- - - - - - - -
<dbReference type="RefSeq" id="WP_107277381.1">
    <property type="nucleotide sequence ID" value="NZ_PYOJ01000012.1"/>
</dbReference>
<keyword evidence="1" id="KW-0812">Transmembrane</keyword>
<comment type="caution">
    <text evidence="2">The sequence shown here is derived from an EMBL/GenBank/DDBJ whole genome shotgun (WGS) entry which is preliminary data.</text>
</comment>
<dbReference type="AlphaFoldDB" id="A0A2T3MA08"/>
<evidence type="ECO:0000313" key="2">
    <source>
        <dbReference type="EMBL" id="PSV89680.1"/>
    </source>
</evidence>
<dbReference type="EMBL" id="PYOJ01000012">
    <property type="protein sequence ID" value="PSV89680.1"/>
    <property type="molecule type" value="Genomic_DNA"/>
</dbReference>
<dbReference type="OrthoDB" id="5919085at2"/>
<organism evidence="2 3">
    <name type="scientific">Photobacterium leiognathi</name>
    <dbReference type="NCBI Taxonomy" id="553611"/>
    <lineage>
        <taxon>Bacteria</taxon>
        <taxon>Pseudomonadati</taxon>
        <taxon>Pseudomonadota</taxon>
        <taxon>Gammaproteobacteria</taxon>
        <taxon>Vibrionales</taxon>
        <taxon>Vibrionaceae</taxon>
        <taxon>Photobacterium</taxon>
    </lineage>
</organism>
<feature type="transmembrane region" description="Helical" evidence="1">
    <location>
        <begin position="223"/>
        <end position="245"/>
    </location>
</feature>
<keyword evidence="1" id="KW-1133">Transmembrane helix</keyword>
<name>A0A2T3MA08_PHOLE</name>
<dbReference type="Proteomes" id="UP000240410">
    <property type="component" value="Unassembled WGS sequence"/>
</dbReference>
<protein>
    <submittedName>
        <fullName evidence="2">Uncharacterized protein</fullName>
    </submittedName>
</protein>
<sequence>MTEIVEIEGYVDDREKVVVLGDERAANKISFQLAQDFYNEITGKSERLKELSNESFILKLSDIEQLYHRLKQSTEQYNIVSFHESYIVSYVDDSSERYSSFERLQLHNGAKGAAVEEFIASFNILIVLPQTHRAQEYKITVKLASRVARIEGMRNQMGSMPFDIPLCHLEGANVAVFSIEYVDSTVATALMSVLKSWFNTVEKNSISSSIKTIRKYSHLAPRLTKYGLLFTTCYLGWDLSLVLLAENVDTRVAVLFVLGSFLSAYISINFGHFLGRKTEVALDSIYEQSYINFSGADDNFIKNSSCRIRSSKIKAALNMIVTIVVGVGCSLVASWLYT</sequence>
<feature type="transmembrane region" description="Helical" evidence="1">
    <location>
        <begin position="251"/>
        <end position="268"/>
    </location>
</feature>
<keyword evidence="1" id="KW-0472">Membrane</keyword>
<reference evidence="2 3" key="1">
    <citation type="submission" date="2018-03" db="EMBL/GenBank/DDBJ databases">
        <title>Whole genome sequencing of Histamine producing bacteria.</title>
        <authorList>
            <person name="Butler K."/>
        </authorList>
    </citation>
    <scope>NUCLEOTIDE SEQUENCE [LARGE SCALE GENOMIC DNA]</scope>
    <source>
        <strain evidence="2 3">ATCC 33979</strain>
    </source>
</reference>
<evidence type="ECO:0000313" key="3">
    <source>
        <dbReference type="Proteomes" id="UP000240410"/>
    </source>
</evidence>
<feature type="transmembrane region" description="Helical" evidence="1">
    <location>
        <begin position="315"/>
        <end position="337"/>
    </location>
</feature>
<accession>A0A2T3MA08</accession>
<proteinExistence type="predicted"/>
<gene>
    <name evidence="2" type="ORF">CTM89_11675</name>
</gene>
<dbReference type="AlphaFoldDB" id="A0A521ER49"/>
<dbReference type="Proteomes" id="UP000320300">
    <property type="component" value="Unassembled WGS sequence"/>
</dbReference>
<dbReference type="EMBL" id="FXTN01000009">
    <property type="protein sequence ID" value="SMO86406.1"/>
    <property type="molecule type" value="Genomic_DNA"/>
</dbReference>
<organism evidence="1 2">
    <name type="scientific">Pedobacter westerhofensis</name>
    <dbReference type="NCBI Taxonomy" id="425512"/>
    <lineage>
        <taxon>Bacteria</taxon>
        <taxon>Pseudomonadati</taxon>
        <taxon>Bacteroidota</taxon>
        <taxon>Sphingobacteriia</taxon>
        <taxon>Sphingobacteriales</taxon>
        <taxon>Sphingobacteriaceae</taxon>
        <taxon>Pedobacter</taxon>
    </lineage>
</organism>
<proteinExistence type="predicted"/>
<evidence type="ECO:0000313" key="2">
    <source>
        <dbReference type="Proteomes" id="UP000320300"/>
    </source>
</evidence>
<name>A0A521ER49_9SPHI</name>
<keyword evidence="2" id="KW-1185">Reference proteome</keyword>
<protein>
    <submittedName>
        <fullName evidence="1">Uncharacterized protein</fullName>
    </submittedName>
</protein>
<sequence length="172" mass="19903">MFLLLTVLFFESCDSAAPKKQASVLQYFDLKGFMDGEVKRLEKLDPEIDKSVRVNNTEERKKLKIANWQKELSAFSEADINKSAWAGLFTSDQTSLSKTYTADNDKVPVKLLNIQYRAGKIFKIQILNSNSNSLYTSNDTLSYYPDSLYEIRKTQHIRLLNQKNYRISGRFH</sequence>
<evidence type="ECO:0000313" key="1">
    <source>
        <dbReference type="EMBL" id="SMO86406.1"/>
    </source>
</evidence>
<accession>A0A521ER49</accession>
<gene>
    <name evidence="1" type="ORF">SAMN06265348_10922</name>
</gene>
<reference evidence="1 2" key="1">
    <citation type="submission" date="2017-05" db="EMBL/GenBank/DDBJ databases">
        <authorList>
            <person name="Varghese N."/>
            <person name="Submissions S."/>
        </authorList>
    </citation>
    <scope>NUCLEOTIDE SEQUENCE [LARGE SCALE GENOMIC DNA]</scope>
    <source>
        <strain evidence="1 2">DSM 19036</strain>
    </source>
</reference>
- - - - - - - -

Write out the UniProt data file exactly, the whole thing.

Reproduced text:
<dbReference type="RefSeq" id="WP_107277381.1">
    <property type="nucleotide sequence ID" value="NZ_PYOJ01000012.1"/>
</dbReference>
<keyword evidence="1" id="KW-0812">Transmembrane</keyword>
<comment type="caution">
    <text evidence="2">The sequence shown here is derived from an EMBL/GenBank/DDBJ whole genome shotgun (WGS) entry which is preliminary data.</text>
</comment>
<dbReference type="AlphaFoldDB" id="A0A2T3MA08"/>
<evidence type="ECO:0000313" key="2">
    <source>
        <dbReference type="EMBL" id="PSV89680.1"/>
    </source>
</evidence>
<dbReference type="EMBL" id="PYOJ01000012">
    <property type="protein sequence ID" value="PSV89680.1"/>
    <property type="molecule type" value="Genomic_DNA"/>
</dbReference>
<dbReference type="OrthoDB" id="5919085at2"/>
<organism evidence="2 3">
    <name type="scientific">Photobacterium leiognathi</name>
    <dbReference type="NCBI Taxonomy" id="553611"/>
    <lineage>
        <taxon>Bacteria</taxon>
        <taxon>Pseudomonadati</taxon>
        <taxon>Pseudomonadota</taxon>
        <taxon>Gammaproteobacteria</taxon>
        <taxon>Vibrionales</taxon>
        <taxon>Vibrionaceae</taxon>
        <taxon>Photobacterium</taxon>
    </lineage>
</organism>
<feature type="transmembrane region" description="Helical" evidence="1">
    <location>
        <begin position="223"/>
        <end position="245"/>
    </location>
</feature>
<keyword evidence="1" id="KW-1133">Transmembrane helix</keyword>
<name>A0A2T3MA08_PHOLE</name>
<dbReference type="Proteomes" id="UP000240410">
    <property type="component" value="Unassembled WGS sequence"/>
</dbReference>
<protein>
    <submittedName>
        <fullName evidence="2">Uncharacterized protein</fullName>
    </submittedName>
</protein>
<sequence>MTEIVEIEGYVDDREKVVVLGDERAANKISFQLAQDFYNEITGKSERLKELSNESFILKLSDIEQLYHRLKQSTEQYNIVSFHESYIVSYVDDSSERYSSFERLQLHNGAKGAAVEEFIASFNILIVLPQTHRAQEYKITVKLASRVARIEGMRNQMGSMPFDIPLCHLEGANVAVFSIEYVDSTVATALMSVLKSWFNTVEKNSISSSIKTIRKYSHLAPRLTKYGLLFTTCYLGWDLSLVLLAENVDTRVAVLFVLGSFLSAYISINFGHFLGRKTEVALDSIYEQSYINFSGADDNFIKNSSCRIRSSKIKAALNMIVTIVVGVGCSLVASWLYT</sequence>
<feature type="transmembrane region" description="Helical" evidence="1">
    <location>
        <begin position="251"/>
        <end position="268"/>
    </location>
</feature>
<keyword evidence="1" id="KW-0472">Membrane</keyword>
<reference evidence="2 3" key="1">
    <citation type="submission" date="2018-03" db="EMBL/GenBank/DDBJ databases">
        <title>Whole genome sequencing of Histamine producing bacteria.</title>
        <authorList>
            <person name="Butler K."/>
        </authorList>
    </citation>
    <scope>NUCLEOTIDE SEQUENCE [LARGE SCALE GENOMIC DNA]</scope>
    <source>
        <strain evidence="2 3">ATCC 33979</strain>
    </source>
</reference>
<evidence type="ECO:0000313" key="3">
    <source>
        <dbReference type="Proteomes" id="UP000240410"/>
    </source>
</evidence>
<feature type="transmembrane region" description="Helical" evidence="1">
    <location>
        <begin position="315"/>
        <end position="337"/>
    </location>
</feature>
<accession>A0A2T3MA08</accession>
<proteinExistence type="predicted"/>
<gene>
    <name evidence="2" type="ORF">CTM89_11675</name>
</gene>
<dbReference type="AlphaFoldDB" id="A0A521ER49"/>
<dbReference type="Proteomes" id="UP000320300">
    <property type="component" value="Unassembled WGS sequence"/>
</dbReference>
<dbReference type="EMBL" id="FXTN01000009">
    <property type="protein sequence ID" value="SMO86406.1"/>
    <property type="molecule type" value="Genomic_DNA"/>
</dbReference>
<organism evidence="1 2">
    <name type="scientific">Pedobacter westerhofensis</name>
    <dbReference type="NCBI Taxonomy" id="425512"/>
    <lineage>
        <taxon>Bacteria</taxon>
        <taxon>Pseudomonadati</taxon>
        <taxon>Bacteroidota</taxon>
        <taxon>Sphingobacteriia</taxon>
        <taxon>Sphingobacteriales</taxon>
        <taxon>Sphingobacteriaceae</taxon>
        <taxon>Pedobacter</taxon>
    </lineage>
</organism>
<proteinExistence type="predicted"/>
<evidence type="ECO:0000313" key="2">
    <source>
        <dbReference type="Proteomes" id="UP000320300"/>
    </source>
</evidence>
<name>A0A521ER49_9SPHI</name>
<keyword evidence="2" id="KW-1185">Reference proteome</keyword>
<protein>
    <submittedName>
        <fullName evidence="1">Uncharacterized protein</fullName>
    </submittedName>
</protein>
<sequence length="172" mass="19903">MFLLLTVLFFESCDSAAPKKQASVLQYFDLKGFMDGEVKRLEKLDPEIDKSVRVNNTEERKKLKIANWQKELSAFSEADINKSAWAGLFTSDQTSLSKTYTADNDKVPVKLLNIQYRAGKIFKIQILNSNSNSLYTSNDTLSYYPDSLYEIRKTQHIRLLNQKNYRISGRFH</sequence>
<evidence type="ECO:0000313" key="1">
    <source>
        <dbReference type="EMBL" id="SMO86406.1"/>
    </source>
</evidence>
<accession>A0A521ER49</accession>
<gene>
    <name evidence="1" type="ORF">SAMN06265348_10922</name>
</gene>
<reference evidence="1 2" key="1">
    <citation type="submission" date="2017-05" db="EMBL/GenBank/DDBJ databases">
        <authorList>
            <person name="Varghese N."/>
            <person name="Submissions S."/>
        </authorList>
    </citation>
    <scope>NUCLEOTIDE SEQUENCE [LARGE SCALE GENOMIC DNA]</scope>
    <source>
        <strain evidence="1 2">DSM 19036</strain>
    </source>
</reference>